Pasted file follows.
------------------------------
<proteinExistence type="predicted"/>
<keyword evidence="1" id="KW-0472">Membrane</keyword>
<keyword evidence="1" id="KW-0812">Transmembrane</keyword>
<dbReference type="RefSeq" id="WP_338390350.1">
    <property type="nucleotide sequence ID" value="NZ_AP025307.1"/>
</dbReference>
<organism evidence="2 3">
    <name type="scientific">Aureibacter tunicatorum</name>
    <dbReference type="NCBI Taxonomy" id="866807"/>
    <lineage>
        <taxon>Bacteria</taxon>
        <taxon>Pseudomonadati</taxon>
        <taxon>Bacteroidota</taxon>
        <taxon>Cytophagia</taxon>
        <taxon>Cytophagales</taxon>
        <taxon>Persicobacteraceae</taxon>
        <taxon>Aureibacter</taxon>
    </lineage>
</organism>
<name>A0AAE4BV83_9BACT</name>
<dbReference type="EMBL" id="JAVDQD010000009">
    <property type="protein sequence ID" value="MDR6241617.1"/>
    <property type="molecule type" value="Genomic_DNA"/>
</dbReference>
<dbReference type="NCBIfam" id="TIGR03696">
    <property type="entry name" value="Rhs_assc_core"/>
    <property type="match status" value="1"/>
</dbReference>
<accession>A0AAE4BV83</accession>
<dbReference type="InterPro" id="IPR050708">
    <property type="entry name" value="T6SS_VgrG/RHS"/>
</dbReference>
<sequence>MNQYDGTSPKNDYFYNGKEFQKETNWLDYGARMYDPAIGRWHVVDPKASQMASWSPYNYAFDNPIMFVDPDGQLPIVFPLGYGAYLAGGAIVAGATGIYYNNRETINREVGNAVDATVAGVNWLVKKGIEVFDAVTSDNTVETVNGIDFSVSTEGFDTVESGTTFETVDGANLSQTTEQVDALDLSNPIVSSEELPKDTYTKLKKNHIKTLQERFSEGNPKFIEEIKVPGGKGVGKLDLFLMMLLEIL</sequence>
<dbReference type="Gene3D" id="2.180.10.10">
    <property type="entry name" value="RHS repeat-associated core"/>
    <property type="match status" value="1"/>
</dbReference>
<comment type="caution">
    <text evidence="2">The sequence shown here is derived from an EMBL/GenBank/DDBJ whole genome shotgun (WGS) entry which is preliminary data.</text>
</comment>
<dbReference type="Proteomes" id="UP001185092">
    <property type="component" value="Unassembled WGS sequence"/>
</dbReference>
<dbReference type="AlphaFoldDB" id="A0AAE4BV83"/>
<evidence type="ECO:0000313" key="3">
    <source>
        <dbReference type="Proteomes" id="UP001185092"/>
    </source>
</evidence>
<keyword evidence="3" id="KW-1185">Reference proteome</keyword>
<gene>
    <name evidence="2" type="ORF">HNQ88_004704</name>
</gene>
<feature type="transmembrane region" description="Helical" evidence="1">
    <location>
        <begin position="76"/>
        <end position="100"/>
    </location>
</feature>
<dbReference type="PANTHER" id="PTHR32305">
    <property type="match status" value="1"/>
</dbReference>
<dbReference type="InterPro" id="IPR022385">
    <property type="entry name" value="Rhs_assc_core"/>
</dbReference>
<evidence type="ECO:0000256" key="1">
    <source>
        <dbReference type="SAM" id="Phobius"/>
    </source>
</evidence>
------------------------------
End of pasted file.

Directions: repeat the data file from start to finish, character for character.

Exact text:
<proteinExistence type="predicted"/>
<keyword evidence="1" id="KW-0472">Membrane</keyword>
<keyword evidence="1" id="KW-0812">Transmembrane</keyword>
<dbReference type="RefSeq" id="WP_338390350.1">
    <property type="nucleotide sequence ID" value="NZ_AP025307.1"/>
</dbReference>
<organism evidence="2 3">
    <name type="scientific">Aureibacter tunicatorum</name>
    <dbReference type="NCBI Taxonomy" id="866807"/>
    <lineage>
        <taxon>Bacteria</taxon>
        <taxon>Pseudomonadati</taxon>
        <taxon>Bacteroidota</taxon>
        <taxon>Cytophagia</taxon>
        <taxon>Cytophagales</taxon>
        <taxon>Persicobacteraceae</taxon>
        <taxon>Aureibacter</taxon>
    </lineage>
</organism>
<name>A0AAE4BV83_9BACT</name>
<dbReference type="EMBL" id="JAVDQD010000009">
    <property type="protein sequence ID" value="MDR6241617.1"/>
    <property type="molecule type" value="Genomic_DNA"/>
</dbReference>
<dbReference type="NCBIfam" id="TIGR03696">
    <property type="entry name" value="Rhs_assc_core"/>
    <property type="match status" value="1"/>
</dbReference>
<accession>A0AAE4BV83</accession>
<dbReference type="InterPro" id="IPR050708">
    <property type="entry name" value="T6SS_VgrG/RHS"/>
</dbReference>
<sequence>MNQYDGTSPKNDYFYNGKEFQKETNWLDYGARMYDPAIGRWHVVDPKASQMASWSPYNYAFDNPIMFVDPDGQLPIVFPLGYGAYLAGGAIVAGATGIYYNNRETINREVGNAVDATVAGVNWLVKKGIEVFDAVTSDNTVETVNGIDFSVSTEGFDTVESGTTFETVDGANLSQTTEQVDALDLSNPIVSSEELPKDTYTKLKKNHIKTLQERFSEGNPKFIEEIKVPGGKGVGKLDLFLMMLLEIL</sequence>
<dbReference type="Gene3D" id="2.180.10.10">
    <property type="entry name" value="RHS repeat-associated core"/>
    <property type="match status" value="1"/>
</dbReference>
<comment type="caution">
    <text evidence="2">The sequence shown here is derived from an EMBL/GenBank/DDBJ whole genome shotgun (WGS) entry which is preliminary data.</text>
</comment>
<dbReference type="Proteomes" id="UP001185092">
    <property type="component" value="Unassembled WGS sequence"/>
</dbReference>
<dbReference type="AlphaFoldDB" id="A0AAE4BV83"/>
<evidence type="ECO:0000313" key="3">
    <source>
        <dbReference type="Proteomes" id="UP001185092"/>
    </source>
</evidence>
<keyword evidence="3" id="KW-1185">Reference proteome</keyword>
<gene>
    <name evidence="2" type="ORF">HNQ88_004704</name>
</gene>
<feature type="transmembrane region" description="Helical" evidence="1">
    <location>
        <begin position="76"/>
        <end position="100"/>
    </location>
</feature>
<dbReference type="PANTHER" id="PTHR32305">
    <property type="match status" value="1"/>
</dbReference>
<dbReference type="InterPro" id="IPR022385">
    <property type="entry name" value="Rhs_assc_core"/>
</dbReference>
<evidence type="ECO:0000256" key="1">
    <source>
        <dbReference type="SAM" id="Phobius"/>
    </source>
</evidence>